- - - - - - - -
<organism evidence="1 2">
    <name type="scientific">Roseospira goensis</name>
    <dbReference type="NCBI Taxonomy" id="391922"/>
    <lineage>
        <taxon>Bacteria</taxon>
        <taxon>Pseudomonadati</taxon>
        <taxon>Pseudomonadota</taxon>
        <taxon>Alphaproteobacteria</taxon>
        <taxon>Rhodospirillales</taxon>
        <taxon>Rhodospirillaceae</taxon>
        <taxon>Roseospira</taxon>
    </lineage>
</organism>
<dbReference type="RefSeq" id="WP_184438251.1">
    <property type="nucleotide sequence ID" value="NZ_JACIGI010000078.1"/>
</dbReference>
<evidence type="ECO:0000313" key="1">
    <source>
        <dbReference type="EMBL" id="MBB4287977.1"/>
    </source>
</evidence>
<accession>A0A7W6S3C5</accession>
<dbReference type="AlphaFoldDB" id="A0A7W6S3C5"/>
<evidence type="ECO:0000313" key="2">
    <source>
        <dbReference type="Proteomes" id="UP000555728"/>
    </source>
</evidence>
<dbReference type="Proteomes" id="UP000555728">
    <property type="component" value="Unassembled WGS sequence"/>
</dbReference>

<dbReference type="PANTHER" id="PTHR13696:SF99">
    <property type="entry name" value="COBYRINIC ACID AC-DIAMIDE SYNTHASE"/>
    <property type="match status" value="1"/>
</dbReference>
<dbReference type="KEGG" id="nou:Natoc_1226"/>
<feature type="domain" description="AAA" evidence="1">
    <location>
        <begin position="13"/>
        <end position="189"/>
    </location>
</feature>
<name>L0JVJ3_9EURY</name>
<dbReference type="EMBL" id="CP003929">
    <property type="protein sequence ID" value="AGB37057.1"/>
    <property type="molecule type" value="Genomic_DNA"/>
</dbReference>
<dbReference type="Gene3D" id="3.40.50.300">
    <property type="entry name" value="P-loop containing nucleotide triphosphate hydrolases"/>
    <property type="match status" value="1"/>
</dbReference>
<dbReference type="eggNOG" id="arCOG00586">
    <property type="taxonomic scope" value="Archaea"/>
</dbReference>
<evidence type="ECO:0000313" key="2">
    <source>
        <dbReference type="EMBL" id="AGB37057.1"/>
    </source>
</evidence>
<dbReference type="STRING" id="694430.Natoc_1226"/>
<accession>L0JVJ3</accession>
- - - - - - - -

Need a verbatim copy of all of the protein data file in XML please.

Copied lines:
<organism evidence="1 2">
    <name type="scientific">Roseospira goensis</name>
    <dbReference type="NCBI Taxonomy" id="391922"/>
    <lineage>
        <taxon>Bacteria</taxon>
        <taxon>Pseudomonadati</taxon>
        <taxon>Pseudomonadota</taxon>
        <taxon>Alphaproteobacteria</taxon>
        <taxon>Rhodospirillales</taxon>
        <taxon>Rhodospirillaceae</taxon>
        <taxon>Roseospira</taxon>
    </lineage>
</organism>
<dbReference type="RefSeq" id="WP_184438251.1">
    <property type="nucleotide sequence ID" value="NZ_JACIGI010000078.1"/>
</dbReference>
<evidence type="ECO:0000313" key="1">
    <source>
        <dbReference type="EMBL" id="MBB4287977.1"/>
    </source>
</evidence>
<accession>A0A7W6S3C5</accession>
<dbReference type="AlphaFoldDB" id="A0A7W6S3C5"/>
<evidence type="ECO:0000313" key="2">
    <source>
        <dbReference type="Proteomes" id="UP000555728"/>
    </source>
</evidence>
<dbReference type="Proteomes" id="UP000555728">
    <property type="component" value="Unassembled WGS sequence"/>
</dbReference>

<dbReference type="PANTHER" id="PTHR13696:SF99">
    <property type="entry name" value="COBYRINIC ACID AC-DIAMIDE SYNTHASE"/>
    <property type="match status" value="1"/>
</dbReference>
<dbReference type="KEGG" id="nou:Natoc_1226"/>
<feature type="domain" description="AAA" evidence="1">
    <location>
        <begin position="13"/>
        <end position="189"/>
    </location>
</feature>
<name>L0JVJ3_9EURY</name>
<dbReference type="EMBL" id="CP003929">
    <property type="protein sequence ID" value="AGB37057.1"/>
    <property type="molecule type" value="Genomic_DNA"/>
</dbReference>
<dbReference type="Gene3D" id="3.40.50.300">
    <property type="entry name" value="P-loop containing nucleotide triphosphate hydrolases"/>
    <property type="match status" value="1"/>
</dbReference>
<dbReference type="eggNOG" id="arCOG00586">
    <property type="taxonomic scope" value="Archaea"/>
</dbReference>
<evidence type="ECO:0000313" key="2">
    <source>
        <dbReference type="EMBL" id="AGB37057.1"/>
    </source>
</evidence>
<dbReference type="STRING" id="694430.Natoc_1226"/>
<accession>L0JVJ3</accession>